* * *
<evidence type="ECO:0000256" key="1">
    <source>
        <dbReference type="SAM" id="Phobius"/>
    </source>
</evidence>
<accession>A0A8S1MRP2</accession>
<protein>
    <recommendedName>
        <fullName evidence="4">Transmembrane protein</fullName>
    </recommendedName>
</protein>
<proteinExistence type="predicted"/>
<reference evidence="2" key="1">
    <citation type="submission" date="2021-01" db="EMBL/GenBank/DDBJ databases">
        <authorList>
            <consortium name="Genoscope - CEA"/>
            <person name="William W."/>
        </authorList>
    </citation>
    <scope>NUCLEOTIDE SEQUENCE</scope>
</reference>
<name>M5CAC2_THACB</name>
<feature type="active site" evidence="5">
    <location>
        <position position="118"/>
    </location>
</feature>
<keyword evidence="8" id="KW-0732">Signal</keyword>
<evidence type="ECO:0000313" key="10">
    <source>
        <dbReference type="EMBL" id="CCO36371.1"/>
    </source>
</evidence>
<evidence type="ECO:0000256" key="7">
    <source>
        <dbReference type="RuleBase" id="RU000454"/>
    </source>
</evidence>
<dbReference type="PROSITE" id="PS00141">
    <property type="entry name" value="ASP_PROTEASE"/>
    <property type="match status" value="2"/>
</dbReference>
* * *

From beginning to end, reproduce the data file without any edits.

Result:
<evidence type="ECO:0000256" key="1">
    <source>
        <dbReference type="SAM" id="Phobius"/>
    </source>
</evidence>
<accession>A0A8S1MRP2</accession>
<protein>
    <recommendedName>
        <fullName evidence="4">Transmembrane protein</fullName>
    </recommendedName>
</protein>
<proteinExistence type="predicted"/>
<reference evidence="2" key="1">
    <citation type="submission" date="2021-01" db="EMBL/GenBank/DDBJ databases">
        <authorList>
            <consortium name="Genoscope - CEA"/>
            <person name="William W."/>
        </authorList>
    </citation>
    <scope>NUCLEOTIDE SEQUENCE</scope>
</reference>
<name>M5CAC2_THACB</name>
<feature type="active site" evidence="5">
    <location>
        <position position="118"/>
    </location>
</feature>
<keyword evidence="8" id="KW-0732">Signal</keyword>
<evidence type="ECO:0000313" key="10">
    <source>
        <dbReference type="EMBL" id="CCO36371.1"/>
    </source>
</evidence>
<evidence type="ECO:0000256" key="7">
    <source>
        <dbReference type="RuleBase" id="RU000454"/>
    </source>
</evidence>
<dbReference type="PROSITE" id="PS00141">
    <property type="entry name" value="ASP_PROTEASE"/>
    <property type="match status" value="2"/>
</dbReference>